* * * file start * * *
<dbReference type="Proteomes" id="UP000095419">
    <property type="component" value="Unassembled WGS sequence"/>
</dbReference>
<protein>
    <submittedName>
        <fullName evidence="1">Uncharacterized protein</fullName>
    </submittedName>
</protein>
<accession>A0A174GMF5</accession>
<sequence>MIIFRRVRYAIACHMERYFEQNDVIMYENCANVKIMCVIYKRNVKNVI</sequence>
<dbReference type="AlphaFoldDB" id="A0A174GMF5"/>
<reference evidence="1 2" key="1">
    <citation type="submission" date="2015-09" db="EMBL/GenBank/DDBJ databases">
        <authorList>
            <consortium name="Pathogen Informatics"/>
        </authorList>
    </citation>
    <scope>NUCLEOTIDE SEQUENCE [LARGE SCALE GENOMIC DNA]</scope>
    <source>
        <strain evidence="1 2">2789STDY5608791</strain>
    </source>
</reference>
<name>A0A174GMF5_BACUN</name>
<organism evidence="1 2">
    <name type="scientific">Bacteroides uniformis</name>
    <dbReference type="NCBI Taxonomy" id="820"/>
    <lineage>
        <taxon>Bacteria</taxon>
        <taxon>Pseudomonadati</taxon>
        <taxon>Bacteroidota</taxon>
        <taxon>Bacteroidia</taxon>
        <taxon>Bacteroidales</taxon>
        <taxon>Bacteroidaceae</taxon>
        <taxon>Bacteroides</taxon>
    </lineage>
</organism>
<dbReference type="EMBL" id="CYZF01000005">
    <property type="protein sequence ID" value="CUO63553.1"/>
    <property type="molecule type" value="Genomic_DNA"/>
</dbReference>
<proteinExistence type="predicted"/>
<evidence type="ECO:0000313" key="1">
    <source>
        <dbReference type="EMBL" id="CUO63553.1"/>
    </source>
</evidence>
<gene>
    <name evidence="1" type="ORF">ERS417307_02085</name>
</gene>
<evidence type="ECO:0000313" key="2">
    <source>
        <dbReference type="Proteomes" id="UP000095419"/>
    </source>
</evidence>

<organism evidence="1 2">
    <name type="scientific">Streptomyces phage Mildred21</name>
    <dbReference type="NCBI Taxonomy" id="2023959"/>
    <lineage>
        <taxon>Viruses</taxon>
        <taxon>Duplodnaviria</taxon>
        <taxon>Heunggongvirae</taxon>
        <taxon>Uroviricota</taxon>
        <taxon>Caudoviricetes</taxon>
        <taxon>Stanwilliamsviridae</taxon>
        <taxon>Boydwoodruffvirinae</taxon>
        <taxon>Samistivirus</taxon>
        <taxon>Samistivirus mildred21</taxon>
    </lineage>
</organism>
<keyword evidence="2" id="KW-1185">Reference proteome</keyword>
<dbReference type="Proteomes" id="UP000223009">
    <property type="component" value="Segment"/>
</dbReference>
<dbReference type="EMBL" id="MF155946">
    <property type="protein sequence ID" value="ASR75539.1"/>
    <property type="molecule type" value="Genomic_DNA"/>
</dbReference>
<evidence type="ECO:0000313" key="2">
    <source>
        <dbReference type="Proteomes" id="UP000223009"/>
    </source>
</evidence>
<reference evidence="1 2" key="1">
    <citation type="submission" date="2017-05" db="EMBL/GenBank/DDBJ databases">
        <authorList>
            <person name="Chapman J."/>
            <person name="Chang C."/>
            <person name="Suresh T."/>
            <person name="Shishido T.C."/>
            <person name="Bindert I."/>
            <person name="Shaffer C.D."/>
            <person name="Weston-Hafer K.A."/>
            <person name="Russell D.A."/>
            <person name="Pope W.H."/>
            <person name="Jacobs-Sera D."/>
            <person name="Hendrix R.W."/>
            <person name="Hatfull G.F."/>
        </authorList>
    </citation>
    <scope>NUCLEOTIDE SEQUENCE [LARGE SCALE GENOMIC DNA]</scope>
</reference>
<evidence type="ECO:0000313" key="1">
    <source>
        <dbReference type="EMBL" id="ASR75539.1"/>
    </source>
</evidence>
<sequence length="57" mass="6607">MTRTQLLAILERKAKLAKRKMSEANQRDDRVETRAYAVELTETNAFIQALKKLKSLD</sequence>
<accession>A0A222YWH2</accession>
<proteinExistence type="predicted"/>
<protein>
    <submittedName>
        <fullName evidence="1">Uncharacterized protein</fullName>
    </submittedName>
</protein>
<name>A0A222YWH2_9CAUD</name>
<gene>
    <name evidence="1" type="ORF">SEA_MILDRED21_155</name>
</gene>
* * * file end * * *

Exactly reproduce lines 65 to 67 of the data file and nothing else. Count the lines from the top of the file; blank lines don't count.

        <taxon>Boydwoodruffvirinae</taxon>
        <taxon>Samistivirus</taxon>
        <taxon>Samistivirus mildred21</taxon>